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Reading education in prisons: one year on 

Research , GCSE , Functional Skills , ESOL , English , Assessment , Accreditation
Offender Learning
Reading education in prisons

This follow-up report to last year’s Ofsted review of the quality of reading education in prisons finds that, while some progress has been made, there has been limited improvement in key areas including assessment, staff resourcing and professional development.

Key findings

Ofsted note that they are pleased to see now that nearly all prisons they inspected have acknowledged the importance of reading, and that this is reflected in most cases in a reading strategy.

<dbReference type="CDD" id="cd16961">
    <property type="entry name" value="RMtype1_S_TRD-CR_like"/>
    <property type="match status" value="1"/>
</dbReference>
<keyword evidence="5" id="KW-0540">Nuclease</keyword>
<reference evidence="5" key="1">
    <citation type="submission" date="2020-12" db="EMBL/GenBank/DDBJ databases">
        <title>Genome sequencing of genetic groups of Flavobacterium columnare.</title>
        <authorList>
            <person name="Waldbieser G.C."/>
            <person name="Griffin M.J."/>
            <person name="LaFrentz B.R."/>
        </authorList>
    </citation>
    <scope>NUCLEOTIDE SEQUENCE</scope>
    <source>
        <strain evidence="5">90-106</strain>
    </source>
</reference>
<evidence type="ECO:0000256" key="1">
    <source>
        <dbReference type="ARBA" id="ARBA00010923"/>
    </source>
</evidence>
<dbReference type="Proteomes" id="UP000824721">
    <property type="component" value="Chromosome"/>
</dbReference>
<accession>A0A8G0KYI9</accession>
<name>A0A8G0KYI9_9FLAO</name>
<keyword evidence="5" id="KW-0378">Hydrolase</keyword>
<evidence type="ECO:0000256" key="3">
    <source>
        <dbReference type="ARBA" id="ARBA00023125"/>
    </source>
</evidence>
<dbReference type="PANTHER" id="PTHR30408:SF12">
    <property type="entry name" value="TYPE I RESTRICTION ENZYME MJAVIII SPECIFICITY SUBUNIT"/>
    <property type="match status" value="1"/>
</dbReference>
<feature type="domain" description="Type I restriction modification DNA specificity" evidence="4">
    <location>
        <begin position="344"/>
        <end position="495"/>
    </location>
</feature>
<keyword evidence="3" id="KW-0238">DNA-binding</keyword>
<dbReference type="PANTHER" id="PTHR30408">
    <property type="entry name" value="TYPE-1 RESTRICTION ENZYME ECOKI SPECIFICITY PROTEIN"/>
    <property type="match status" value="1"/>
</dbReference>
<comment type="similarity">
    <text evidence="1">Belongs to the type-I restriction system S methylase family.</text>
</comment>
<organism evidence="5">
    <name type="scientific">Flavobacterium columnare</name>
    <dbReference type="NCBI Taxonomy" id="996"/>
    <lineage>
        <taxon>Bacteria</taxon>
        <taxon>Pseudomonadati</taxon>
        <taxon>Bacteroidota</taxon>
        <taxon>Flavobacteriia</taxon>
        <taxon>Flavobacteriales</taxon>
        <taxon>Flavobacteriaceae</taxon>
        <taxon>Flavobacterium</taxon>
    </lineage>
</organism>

They are also pleased to see that many prisons have strengthened their relationship with the Shannon Trust. Some have provided appropriate training for education staff in using phonics programmes.

However, Ofsted maintain that there is more work to do to meet the recommendations made in the original review. For example, staff shortages still limit the quality of reading education in most prisons. Prison staff do not get enough training in how to support prisoners who are learning to read. Also, prisons need to offer more support for the many prisoners learning English as a second or subsequent language.

To view the follow-up report in full, click here

To find out more about the original review see here

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